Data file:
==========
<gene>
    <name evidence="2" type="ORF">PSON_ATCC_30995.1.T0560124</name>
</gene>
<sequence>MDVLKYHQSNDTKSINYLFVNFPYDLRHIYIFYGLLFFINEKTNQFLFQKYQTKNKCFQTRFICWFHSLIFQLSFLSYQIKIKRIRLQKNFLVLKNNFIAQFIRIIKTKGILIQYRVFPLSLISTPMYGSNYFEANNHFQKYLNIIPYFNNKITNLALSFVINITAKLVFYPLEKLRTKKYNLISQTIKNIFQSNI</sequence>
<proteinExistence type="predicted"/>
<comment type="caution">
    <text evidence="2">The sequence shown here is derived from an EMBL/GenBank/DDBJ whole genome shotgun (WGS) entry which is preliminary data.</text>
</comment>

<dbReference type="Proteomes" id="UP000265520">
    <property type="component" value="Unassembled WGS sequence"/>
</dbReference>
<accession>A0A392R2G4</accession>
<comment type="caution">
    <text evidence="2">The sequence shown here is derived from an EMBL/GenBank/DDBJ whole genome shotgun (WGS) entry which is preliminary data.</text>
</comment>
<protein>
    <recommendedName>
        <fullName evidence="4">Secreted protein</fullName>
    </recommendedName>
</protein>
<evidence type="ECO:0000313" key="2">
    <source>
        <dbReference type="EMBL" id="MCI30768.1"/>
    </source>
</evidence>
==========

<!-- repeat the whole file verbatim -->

<gene>
    <name evidence="2" type="ORF">PSON_ATCC_30995.1.T0560124</name>
</gene>
<sequence>MDVLKYHQSNDTKSINYLFVNFPYDLRHIYIFYGLLFFINEKTNQFLFQKYQTKNKCFQTRFICWFHSLIFQLSFLSYQIKIKRIRLQKNFLVLKNNFIAQFIRIIKTKGILIQYRVFPLSLISTPMYGSNYFEANNHFQKYLNIIPYFNNKITNLALSFVINITAKLVFYPLEKLRTKKYNLISQTIKNIFQSNI</sequence>
<proteinExistence type="predicted"/>
<comment type="caution">
    <text evidence="2">The sequence shown here is derived from an EMBL/GenBank/DDBJ whole genome shotgun (WGS) entry which is preliminary data.</text>
</comment>

<dbReference type="Proteomes" id="UP000265520">
    <property type="component" value="Unassembled WGS sequence"/>
</dbReference>
<accession>A0A392R2G4</accession>
<comment type="caution">
    <text evidence="2">The sequence shown here is derived from an EMBL/GenBank/DDBJ whole genome shotgun (WGS) entry which is preliminary data.</text>
</comment>
<protein>
    <recommendedName>
        <fullName evidence="4">Secreted protein</fullName>
    </recommendedName>
</protein>
<evidence type="ECO:0000313" key="2">
    <source>
        <dbReference type="EMBL" id="MCI30768.1"/>
    </source>
</evidence>